The newest walking tour at Disneyland Park is Discover the Magic, adapted from a similar tour being offered at Walt Disney World in Florida, and designed for families with children ages 5 to 9.
Is the tour a good investment of time and money for your own family? My children and I recently spent a very busy afternoon romping all over the park on this tour to find out.
Basically, the idea of the tour is that a character in the park has lost a very special songbook that Pluto happened to dig up. The cast member tour guides (in our case, the fabulous Rick and Cherish) ask the children if they would like to solve the mystery. Well, when a five-foot-tall dog is on his knees begging for help, who can resist? Each page of the book is a clue to its owner, and the book leads participants all over the park for over three hours of interactive experiences until the owner of the book is ultimately found.
Tom points out some possible clues across the river. Photo by Adrienne Vincent Phoenix.
There are several fantastic aspects to this tour. The tour creators make sure the afternoon was very hands-on and fast moving. In one section of our tour, for example, everyone played musical instruments on the way to meet a character. In Adventureland, the kids found a treasure chest filled with pirate swords, hooks, and eye patches, plus a treasure map of Tom Sawyer Island.
Tour Guide Rick examines the treasure map. Photo by Adrienne Vincent-Phoenix.
Everyone dressed up like fearsome pirates and commandeered a raft to Tom Sawyer Island, where Tom and Huck helped the kids find Hook's treasure. In Frontierland, bandanas were tied around necks and everyone galloped to find Woody and Jesse.
Another fun feature of the tour was all the personal character interaction built into the storyline. The tour is made to be flexible, depending on which characters are available on a particular day. We had a nice time talking with Snow White, Pluto, Tom and Huck, Mary Poppins (and two penguins!)who took a carousel ride with usand of course, Mickey Mouse.
Unfortunately, we missed a couple of characters because of crowds and poor timing, but overall, the tour was well organized so the characters could spend personal time with our group, if even for a few minutes.
It's a lovely day for a carousel ride with Mary and friends. Photo by Adrienne Vincent Phoenix.
The cast member tour guides were incredibly patient and good humored throughout the long, sultry afternoon. Rick patiently answered all my children's questions cheerfully (Why don't we just turn to the last page of the book so we know who the book belongs to? Why is Mickey making that movieit's already finished and I have it on DVD?), led us in many silly songs, and even brought my youngest a wet paper towel for her hot face. Cherish made sure no one was left behind, and kept children busy with eye spy games during the brief down times.
Rick lets the kids in on the location of some hidden Mickeys. Photo by Adrienne Vincent Phoenix.
Since the tour is brand new, some of the kinks are still being worked out. For example, we saw Jane at Tarzan's Treehouse, but did not have time for a chat. We missed Jesse and Woody while we were having our snack at Rancho del Zocalo Restaurante in Frontierland.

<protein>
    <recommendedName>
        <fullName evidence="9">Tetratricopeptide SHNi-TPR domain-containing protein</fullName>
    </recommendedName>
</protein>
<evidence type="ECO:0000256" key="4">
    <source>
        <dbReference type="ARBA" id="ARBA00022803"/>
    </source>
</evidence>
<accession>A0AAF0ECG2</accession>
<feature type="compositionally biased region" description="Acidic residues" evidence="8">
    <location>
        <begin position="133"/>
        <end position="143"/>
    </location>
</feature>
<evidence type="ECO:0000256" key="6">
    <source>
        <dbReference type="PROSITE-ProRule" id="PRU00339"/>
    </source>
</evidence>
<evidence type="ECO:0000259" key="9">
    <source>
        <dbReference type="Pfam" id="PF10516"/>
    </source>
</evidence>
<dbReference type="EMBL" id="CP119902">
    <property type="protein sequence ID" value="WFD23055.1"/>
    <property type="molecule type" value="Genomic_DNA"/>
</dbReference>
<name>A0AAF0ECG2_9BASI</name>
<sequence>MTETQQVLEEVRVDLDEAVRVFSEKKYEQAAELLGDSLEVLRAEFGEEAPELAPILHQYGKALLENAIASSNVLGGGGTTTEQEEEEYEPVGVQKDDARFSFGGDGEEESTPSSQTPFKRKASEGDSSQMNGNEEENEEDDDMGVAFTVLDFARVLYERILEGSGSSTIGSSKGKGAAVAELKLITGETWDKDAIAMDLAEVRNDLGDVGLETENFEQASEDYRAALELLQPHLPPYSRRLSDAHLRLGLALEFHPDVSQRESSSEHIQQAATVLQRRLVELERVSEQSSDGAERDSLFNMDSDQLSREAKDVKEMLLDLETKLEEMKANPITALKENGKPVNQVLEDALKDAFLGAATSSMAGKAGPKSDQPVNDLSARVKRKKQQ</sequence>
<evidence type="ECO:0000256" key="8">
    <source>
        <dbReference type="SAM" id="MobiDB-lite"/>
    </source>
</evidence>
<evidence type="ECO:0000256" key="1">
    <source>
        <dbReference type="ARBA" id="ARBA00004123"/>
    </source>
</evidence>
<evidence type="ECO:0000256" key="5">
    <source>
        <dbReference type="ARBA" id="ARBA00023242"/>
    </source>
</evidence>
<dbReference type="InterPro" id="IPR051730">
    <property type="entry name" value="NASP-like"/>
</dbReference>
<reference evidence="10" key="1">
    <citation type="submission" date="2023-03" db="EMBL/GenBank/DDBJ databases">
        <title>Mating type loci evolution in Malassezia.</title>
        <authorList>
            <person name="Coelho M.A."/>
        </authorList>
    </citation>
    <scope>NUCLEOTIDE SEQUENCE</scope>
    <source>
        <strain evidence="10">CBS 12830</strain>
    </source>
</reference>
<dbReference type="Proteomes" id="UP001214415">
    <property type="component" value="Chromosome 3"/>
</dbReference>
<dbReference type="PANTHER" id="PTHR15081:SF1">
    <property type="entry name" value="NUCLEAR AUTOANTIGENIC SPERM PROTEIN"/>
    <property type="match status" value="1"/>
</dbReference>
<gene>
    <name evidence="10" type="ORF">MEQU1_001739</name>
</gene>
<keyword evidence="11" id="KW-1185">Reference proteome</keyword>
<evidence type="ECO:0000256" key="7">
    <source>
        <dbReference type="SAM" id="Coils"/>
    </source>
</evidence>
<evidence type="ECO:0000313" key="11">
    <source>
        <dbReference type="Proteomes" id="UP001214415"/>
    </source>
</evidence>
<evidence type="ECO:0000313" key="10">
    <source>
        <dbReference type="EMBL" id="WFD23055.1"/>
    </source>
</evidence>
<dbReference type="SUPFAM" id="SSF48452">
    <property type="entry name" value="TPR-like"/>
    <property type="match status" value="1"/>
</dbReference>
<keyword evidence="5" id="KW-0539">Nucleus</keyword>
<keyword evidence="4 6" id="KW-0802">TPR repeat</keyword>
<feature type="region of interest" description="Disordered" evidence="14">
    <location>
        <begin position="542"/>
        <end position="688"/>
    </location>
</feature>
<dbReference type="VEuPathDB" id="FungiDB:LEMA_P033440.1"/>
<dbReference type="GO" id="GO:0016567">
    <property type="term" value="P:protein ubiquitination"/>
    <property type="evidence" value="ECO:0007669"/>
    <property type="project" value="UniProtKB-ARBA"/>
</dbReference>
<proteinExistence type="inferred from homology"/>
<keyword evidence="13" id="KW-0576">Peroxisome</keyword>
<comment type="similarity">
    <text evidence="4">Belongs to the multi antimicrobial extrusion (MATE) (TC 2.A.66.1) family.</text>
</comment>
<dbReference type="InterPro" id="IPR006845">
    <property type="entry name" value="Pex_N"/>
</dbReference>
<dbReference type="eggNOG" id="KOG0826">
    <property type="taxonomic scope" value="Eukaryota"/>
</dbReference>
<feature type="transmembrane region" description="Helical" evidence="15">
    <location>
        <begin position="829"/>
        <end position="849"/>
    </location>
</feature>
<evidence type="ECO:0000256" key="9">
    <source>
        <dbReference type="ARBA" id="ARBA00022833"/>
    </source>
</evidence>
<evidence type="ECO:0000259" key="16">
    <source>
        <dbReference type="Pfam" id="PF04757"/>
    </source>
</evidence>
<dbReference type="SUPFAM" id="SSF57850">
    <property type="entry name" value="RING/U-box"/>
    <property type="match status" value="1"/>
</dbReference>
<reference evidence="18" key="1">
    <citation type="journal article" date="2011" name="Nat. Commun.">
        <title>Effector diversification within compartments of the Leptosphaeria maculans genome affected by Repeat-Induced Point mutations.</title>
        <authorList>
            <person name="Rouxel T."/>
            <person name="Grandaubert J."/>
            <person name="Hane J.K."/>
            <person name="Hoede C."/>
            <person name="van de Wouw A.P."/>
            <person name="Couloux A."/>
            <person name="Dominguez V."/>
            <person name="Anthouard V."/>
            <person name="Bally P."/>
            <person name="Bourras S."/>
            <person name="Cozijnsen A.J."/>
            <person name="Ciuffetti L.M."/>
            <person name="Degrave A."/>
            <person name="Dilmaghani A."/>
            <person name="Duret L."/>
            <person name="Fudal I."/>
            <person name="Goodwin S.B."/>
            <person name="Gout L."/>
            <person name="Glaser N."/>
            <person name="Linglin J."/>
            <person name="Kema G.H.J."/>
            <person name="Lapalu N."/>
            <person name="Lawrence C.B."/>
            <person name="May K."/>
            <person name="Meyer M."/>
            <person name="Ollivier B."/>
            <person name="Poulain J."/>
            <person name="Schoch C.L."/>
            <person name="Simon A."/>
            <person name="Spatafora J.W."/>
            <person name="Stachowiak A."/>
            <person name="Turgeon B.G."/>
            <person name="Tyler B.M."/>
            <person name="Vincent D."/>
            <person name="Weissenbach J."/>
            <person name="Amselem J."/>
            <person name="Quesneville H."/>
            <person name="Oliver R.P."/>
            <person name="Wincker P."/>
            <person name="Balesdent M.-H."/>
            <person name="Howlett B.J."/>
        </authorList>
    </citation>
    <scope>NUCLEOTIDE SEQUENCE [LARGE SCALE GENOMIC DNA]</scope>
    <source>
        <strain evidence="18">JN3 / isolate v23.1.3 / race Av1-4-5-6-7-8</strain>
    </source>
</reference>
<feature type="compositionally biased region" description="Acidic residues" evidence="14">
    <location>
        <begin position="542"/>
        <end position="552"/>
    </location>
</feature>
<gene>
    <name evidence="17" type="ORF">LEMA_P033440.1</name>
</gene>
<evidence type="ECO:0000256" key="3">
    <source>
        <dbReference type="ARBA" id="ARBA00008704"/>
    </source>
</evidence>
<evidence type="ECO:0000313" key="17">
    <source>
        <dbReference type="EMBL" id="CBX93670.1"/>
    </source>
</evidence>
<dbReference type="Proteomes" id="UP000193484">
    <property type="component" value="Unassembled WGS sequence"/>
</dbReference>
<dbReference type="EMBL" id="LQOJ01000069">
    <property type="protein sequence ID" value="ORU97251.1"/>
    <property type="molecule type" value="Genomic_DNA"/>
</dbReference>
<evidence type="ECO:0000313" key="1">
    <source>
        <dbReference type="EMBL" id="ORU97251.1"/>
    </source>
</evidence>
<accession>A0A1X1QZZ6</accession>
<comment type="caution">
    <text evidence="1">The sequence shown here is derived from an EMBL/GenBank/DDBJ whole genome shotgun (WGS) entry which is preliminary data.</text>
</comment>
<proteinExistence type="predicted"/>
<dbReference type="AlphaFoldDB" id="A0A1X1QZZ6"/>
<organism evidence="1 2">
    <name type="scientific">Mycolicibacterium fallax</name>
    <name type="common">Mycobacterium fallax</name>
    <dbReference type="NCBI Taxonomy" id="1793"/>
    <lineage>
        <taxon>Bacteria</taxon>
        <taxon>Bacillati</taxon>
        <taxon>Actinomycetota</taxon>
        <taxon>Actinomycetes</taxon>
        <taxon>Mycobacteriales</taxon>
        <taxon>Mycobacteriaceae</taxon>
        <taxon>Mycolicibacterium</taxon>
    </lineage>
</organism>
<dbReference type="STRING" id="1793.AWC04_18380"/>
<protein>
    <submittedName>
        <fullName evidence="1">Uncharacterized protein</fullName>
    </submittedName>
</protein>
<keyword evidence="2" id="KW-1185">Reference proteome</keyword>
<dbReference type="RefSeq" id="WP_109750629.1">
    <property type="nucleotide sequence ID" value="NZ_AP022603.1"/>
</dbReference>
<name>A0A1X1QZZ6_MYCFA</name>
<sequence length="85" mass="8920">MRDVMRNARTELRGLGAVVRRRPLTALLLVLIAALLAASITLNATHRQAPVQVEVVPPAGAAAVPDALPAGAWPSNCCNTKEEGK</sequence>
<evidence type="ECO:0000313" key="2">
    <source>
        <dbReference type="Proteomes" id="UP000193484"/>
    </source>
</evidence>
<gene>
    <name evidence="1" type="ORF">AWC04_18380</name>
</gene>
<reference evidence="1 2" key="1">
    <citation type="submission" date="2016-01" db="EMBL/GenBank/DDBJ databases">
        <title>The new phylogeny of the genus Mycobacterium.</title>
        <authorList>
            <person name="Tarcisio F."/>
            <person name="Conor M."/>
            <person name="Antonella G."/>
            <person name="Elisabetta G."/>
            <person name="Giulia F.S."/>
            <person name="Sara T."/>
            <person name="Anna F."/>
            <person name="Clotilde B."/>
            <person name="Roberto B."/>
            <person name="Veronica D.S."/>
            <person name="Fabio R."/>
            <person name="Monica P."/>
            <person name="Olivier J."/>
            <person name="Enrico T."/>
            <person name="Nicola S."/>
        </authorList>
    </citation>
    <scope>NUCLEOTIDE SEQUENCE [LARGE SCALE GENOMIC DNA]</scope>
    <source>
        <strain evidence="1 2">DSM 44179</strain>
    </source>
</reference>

The kids expressed no disappointment with any aspect of the tourthey had the time of their lives.
The visit with Mickey Mouse at the end of the tour was a bit anti-climactic after the high excitement of Tom Sawyer Island and the treasure chest. I sort of expected a commemorative picture with Mickey we could pick up later at the photo shop, or a little thank-you certificate or pin from Mickeywe returned his book after all. The kids, however, expressed no disappointment with any aspect of the tourthey had the time of their lives.
Practicing a serviceable princess bow in case any royalty should cross our path. Photo by Adrienne Vincent-Phoenix.
I would recommend this tour, especially for parents with kids who are frequent visitors to Disneyland and who would enjoy seeing the park from a different perspective. Being able to have personal time with characters, dress up, and have backdoor entrance access to on several attractions are things even frequent visitors to the park don't normally experience. Keep in mind that the tour, at nearly three hours, is fairly long, with a lot of walking. It was hot the day we went, so make sure you bring water and wear comfortable shoes.
Tour Guide Rick leads the group, as we create our own Parade of the Stars on Main Street. Photo by Adrienne Vincent Phoenix.
On the down side, the tour price might be a bit restrictive for larger families. The prices are $49 for the first two tickets and $39 for any additional tickets. This does not include a park admission. You do get a box lunch at Rancho del Zocalo and a small piece of treasure from the treasure chest you find. A family of six will spend a total of $254; no small potatoes for an afternoon's entertainment.
The good news is that now through Friday, July 2, Annual Passholders can get a $10 discount on each ticket, making the price a little less daunting, and a good choice for that very special splurge or little one's family birthday event.
My kids are already asking when we will take the tour again.
(Send an email to Lisa Perkis)
Lisa Perkis is a mom to two girls who also love Disneyland and have been annual passholders since they could toddle onto Peter Pan. Lisa has a degree in English literature, which naturally led to a career in early childhood education. She lives with her husband and children down the street from her girlhood home in North San Diego County. Some of her favorite Disneyland things are: A Christmas Fantasy Parade, pumpkin fudge, rope drop from the Camera Shop on Main Street, the Matterhorn, and freshly made candy canes from the Candy Palace.